Warner Bros., the studio behind the "Harry Potter" blockbusters, could find itself in an awkward position when author J.K. Rowling lets the black cat out of the bag next month about the ultimate fate of her characters.
Ten days after the fifth installment, "Harry Potter and the Order of the Phoenix," hits theaters July 11, the world will know what happens to the bespectacled boy wizard and the rest of his Hogwarts gang with the release of "Harry Potter and the Deathly Hallows," Rowling's seventh and final book in the series.
Last year Rowling revealed in interviews that she would kill off two characters, and that one character "got a reprieve," never acknowledging whether Harry is among them. Potter fans have been rigorously debating on Web sites whether the British author will dare terminate the beloved star of what has become the biggest-selling series in literary history.
Box office effects
Warner doesn't expect any spoilers to hurt box office sales of its upcoming film. Indeed, the flurry of publicity surrounding the release of a new movie and book could feed off each other.
But there are still two more "Harry Potter" sequels to go over the next three years. So could knowing how it all ends dissuade moviegoers from turning out to see them?
Warner President Alan Horn said he's not worried.
"Whatever happens to Harry Potter, I would not anticipate it hurting the movie or future movies in any way," he said.
Horn said that four months before the fourth film, "Harry Potter and the Goblet of Fire" was released in 2005, moviegoers had already learned that in Rowling's sixth book that Albus Dumbledore - headmaster of Hogwarts School of Witchcraft and Wizardry - had died.
"And, he was a beloved character," Horn said.
Horn also noted that James Cameron's 1997 "Titanic" was a blockbuster even though virtually everyone knows the luxury liner sank, killing most of its passengers. And, Horn said, fans of J.R.R. Tolkien's "Lord of the Rings" knew the ending of the author's trilogy, but still turned out in force for the films.
"Harry Potter" has been a global juggernaut for the studio. Worldwide, the first four movies have grossed $3.5 billion and sold 167 million DVD and VHS units.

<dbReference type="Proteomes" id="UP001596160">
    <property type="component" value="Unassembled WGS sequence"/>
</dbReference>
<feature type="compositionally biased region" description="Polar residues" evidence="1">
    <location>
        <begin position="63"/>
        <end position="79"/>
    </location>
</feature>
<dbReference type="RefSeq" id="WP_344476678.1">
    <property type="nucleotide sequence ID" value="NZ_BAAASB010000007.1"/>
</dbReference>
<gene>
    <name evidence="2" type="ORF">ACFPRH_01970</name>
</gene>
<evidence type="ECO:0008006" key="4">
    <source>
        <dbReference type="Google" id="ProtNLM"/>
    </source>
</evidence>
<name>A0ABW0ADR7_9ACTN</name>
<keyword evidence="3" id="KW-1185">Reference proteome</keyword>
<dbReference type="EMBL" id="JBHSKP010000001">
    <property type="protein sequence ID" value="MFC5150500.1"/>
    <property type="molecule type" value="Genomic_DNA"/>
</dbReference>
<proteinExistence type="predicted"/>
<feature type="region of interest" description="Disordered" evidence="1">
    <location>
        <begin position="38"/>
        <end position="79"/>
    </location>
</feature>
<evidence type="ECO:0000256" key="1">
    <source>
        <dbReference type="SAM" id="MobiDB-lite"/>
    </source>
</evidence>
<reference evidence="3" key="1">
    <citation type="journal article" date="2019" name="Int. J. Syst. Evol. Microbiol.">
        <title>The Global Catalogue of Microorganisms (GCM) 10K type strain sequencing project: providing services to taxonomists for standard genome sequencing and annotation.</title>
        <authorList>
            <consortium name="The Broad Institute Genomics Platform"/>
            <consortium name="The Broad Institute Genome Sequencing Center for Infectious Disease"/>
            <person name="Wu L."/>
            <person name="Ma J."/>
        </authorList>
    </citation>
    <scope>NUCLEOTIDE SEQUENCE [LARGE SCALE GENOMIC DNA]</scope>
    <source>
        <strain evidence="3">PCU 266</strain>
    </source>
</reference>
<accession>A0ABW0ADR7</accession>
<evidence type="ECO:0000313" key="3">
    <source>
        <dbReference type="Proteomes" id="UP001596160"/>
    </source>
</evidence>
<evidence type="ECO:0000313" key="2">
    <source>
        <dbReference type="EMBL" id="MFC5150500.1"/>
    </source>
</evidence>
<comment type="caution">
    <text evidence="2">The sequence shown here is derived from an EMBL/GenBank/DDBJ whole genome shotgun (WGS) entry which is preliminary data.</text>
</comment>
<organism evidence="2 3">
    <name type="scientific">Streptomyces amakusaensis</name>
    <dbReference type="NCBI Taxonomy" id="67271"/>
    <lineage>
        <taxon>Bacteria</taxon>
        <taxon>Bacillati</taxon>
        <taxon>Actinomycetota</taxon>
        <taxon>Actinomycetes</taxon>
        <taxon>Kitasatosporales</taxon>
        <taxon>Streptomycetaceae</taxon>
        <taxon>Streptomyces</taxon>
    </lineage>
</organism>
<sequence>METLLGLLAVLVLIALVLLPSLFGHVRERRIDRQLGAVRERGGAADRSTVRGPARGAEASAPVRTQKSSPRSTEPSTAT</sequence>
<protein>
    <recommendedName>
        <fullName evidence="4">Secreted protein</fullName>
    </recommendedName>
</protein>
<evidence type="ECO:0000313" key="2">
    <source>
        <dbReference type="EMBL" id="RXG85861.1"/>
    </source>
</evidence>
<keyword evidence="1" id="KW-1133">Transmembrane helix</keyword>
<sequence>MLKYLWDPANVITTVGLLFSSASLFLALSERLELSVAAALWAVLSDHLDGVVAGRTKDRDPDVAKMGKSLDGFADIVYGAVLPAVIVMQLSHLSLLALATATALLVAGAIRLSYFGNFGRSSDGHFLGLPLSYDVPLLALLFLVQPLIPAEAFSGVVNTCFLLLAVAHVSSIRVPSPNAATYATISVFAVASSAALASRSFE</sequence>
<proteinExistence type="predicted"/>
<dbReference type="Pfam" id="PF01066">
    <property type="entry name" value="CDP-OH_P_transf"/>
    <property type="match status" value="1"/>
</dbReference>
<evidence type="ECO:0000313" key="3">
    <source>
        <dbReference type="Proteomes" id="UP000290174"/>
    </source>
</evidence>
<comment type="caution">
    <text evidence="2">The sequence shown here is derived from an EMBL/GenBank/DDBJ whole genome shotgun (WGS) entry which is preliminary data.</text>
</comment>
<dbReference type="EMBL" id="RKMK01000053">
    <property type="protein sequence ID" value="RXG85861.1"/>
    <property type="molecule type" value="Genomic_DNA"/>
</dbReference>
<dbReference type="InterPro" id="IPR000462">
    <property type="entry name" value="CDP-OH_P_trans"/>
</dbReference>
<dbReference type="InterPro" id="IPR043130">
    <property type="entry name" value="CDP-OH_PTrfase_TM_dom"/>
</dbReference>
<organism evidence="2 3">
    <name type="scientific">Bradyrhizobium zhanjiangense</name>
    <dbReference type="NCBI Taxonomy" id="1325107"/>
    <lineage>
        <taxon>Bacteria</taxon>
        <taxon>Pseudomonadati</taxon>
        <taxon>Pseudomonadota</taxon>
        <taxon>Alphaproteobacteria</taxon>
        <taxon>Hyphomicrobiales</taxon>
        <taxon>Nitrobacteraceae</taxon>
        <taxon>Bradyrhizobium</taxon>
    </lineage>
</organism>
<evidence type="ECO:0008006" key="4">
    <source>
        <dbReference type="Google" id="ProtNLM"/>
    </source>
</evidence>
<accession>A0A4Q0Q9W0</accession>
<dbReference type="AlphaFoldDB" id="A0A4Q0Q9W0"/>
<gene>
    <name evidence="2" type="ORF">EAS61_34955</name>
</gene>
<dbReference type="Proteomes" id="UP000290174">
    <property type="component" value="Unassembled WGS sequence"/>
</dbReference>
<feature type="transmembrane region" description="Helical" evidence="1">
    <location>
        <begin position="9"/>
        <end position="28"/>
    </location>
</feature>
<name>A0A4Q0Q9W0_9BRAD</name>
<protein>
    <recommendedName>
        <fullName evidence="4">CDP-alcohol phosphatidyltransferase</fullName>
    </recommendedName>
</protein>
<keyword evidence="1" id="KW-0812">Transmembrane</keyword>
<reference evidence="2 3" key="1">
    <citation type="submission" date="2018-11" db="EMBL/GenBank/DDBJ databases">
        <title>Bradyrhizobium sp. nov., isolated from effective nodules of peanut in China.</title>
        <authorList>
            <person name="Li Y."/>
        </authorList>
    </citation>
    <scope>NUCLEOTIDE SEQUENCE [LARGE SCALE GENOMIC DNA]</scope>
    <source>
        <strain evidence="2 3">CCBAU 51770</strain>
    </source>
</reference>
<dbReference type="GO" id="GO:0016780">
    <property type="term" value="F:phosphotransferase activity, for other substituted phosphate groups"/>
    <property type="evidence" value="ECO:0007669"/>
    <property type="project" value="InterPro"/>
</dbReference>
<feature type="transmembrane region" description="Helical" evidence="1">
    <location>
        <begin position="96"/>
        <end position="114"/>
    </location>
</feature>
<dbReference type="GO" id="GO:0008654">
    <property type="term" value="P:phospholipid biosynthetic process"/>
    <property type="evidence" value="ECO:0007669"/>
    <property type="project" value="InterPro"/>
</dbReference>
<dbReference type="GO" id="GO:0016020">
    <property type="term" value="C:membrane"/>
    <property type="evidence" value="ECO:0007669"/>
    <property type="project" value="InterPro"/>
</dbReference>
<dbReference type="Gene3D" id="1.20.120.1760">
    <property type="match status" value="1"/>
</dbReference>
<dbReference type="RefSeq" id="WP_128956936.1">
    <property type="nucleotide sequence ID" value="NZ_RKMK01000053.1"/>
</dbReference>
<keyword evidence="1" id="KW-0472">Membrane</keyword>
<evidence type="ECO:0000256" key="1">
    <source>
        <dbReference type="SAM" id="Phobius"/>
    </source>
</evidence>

Warner and parent Time Warner Inc. also amassed hundreds of millions more in profits from television, videogame and merchandising sales, such as a Lego Hogwarts Castle that retails at $89.99. Three weeks ago, Warner struck a major licensing deal with Universal Orlando Resort for a $200 million-plus Harry Potter theme park attraction in Florida that is expected to open in late 2009.
According to Rowling's U.S. publisher, Scholastic Inc., the books have sold 325 million copies in 200 countries in 65 languages. Of that total, 54.5 million were sold in the U.S. alone. The initial release of Rowling's upcoming book in the U.S. is 12 million copies - the largest in publishing history.
On the movie front, Warner is already laying plans for its final two films. Horn said "Harry Potter" star Daniel Radcliffe, who started the series at 11 and turns 18 next month, remains committed to continuing in his role.
The sixth "Potter" is set to begin production in September for release in November 2008. The seventh film is scheduled for theaters either in the summer or fall of 2010.
Daun Taubin, Warner's domestic marketing president, said that while devoted Potter fans, including her 15-year-old daughter, are sad that Rowling's popular fantasy stories are coming to an end, they can take solace that there's life beyond the books.
"The movies allow the stories to live on," Taubin said. "So, fans can relive the experience in a different way."
Diane Nelson, who has overseen "Harry Potter" brand management at Warner for the past eight years, said fans have always known much of the story lines and which characters die before they've seen it on the screen, and that hasn't lessened their enthusiasm for the movies.
In the past, Rowling has offed key characters, including Hufflepuff Quidditch captain Cedric Diggory and Sirius Black from the once notable Wizard family. Many readers were upset about Dumbledore's death scene on top of the Astronomy tower, with some devotees still insisting that he may have faked his own death and will return in the final book.
As for Harry himself, Rowling has never said whether he will survive.
At mugglenet.com, a Web site devoted to all things Harry Potter, more than 42,250 messages have been posted dissecting the seventh and final novel. More than 1,100 messages alone have been posted under the discussion titled: "Will Harry die in Deathly Hollows?"
The answers tackle every possible scenario - Harry dying, Harry coming back, Harry losing his powers, Harry marrying Ginny.
Horn said even he has no idea what the new book has in store for Harry, but is confident fans will like it.
"Jo Rowling is a brilliant writer," he said. "Whatever she does with Harry Potter will be dramatically powerful."